The Thrissur Pooram is an annual temple festival (April–May) held in *Thrissur, *Kerala. It is held at the Vadakkunnathan (Shiva) Temple (map). It is the largest and most famous of all poorams in India.
The pooram has a good collection of elephants (more than 50) decorated with nettipattam (decorative golden headdress), strikingly crafted Kolam, decorative bells, and ornaments.
Another notable feature of the pooram is its secular nature. All religious communities actively participate and play prominent roles in the festival. While most of the pandal works are crafted by the Muslim community, materials for the umbrellas for Kudamattom are offered by the churches and their members.
*Thrissur (map) is one of the oldest cities in Kerala. It is known as the cultural capital of Kerala, with numerous cultural institutions, art centers, museums, etc.
Thrissur pooram main fireworks are well renowned all over the country. This amazing display of fireworks is held in the heart of Thrissur city, in Thekkinkadu Maidan (map).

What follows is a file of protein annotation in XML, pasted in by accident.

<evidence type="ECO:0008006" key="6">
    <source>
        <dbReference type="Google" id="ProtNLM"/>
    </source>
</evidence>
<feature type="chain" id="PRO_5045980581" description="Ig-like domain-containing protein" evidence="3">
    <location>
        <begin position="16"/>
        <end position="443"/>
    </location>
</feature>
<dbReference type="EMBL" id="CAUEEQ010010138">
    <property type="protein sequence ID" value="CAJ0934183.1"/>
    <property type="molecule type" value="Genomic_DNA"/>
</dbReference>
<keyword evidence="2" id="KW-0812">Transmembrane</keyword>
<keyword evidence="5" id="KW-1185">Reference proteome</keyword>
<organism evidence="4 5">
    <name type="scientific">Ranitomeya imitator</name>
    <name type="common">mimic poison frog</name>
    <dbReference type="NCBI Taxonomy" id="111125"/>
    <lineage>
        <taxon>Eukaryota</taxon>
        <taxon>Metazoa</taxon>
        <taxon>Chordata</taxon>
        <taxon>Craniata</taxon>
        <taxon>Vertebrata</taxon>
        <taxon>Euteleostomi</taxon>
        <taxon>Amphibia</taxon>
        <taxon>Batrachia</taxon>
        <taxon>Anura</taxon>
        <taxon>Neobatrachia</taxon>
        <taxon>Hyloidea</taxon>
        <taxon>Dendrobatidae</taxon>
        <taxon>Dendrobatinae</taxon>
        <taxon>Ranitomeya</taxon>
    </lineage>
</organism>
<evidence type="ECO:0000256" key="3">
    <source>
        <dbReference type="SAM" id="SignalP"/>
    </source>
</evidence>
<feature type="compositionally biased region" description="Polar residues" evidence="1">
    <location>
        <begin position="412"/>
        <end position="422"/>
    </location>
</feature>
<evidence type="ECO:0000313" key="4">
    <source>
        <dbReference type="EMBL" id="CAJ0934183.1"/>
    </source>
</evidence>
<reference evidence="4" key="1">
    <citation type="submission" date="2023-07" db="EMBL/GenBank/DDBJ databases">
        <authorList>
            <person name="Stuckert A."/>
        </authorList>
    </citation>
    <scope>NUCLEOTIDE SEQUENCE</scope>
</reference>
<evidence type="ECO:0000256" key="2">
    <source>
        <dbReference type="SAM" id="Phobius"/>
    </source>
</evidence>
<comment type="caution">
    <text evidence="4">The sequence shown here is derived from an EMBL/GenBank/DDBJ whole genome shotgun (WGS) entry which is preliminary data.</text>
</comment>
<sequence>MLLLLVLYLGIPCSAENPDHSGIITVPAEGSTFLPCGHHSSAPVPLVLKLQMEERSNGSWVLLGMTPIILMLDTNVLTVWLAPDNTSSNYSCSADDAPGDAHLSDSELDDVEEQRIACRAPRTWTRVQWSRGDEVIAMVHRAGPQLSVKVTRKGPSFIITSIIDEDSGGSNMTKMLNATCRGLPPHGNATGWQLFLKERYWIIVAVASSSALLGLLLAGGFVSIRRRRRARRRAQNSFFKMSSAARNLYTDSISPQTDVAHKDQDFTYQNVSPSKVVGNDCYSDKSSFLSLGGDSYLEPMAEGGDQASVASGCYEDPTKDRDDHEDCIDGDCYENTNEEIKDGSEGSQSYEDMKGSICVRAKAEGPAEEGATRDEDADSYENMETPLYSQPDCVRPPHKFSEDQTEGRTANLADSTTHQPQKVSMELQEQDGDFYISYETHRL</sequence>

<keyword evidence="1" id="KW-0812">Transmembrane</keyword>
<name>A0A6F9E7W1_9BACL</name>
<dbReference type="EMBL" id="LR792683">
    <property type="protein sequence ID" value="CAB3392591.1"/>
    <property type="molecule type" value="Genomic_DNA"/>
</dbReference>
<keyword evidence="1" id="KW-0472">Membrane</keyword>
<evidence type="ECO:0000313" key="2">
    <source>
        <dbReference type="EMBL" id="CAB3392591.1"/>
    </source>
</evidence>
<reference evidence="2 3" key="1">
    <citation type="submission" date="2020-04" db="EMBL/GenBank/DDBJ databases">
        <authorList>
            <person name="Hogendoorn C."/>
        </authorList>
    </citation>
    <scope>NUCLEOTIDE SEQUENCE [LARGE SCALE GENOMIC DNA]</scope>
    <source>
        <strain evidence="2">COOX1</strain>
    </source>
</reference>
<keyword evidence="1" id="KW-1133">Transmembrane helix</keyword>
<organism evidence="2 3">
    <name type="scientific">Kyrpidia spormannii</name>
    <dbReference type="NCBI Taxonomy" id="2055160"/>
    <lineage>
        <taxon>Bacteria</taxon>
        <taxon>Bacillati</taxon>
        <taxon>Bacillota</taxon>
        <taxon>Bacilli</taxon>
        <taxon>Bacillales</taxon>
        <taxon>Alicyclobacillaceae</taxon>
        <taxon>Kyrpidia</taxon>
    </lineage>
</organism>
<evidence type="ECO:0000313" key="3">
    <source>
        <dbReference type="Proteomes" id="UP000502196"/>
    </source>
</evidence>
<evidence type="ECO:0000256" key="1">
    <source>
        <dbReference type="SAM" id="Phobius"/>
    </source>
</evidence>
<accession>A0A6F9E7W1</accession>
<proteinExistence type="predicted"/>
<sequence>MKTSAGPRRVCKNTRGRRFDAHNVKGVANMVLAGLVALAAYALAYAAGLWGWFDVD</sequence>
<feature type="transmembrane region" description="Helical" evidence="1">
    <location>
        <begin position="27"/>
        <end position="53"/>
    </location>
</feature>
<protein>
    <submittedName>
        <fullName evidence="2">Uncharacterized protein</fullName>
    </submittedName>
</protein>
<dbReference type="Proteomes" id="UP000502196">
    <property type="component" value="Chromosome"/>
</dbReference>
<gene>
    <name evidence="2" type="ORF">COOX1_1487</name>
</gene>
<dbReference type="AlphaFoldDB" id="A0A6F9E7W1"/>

The main fireworks begin in the early morning of the seventh day. There are four major firework displays in Thrissur Pooram: the ‘sample fireworks’ on the day before the Pooram, the colorful sparklers that light up the sky (amittu) by both sides on the Pooram evening after the Southward Descent, the most impressive event that mark the peak of Pooram celebrations in the early morning hours, and the final fireworks the following noon after the goddesses bid farewell to each other that mark the end of the pooram.
The Oscar-winning sound editor Resul Pookutty and his team recorded the sounds of the 36-hour festivities and made a movie Oru Kadhai Sollatuma (The Sound Story, wiki).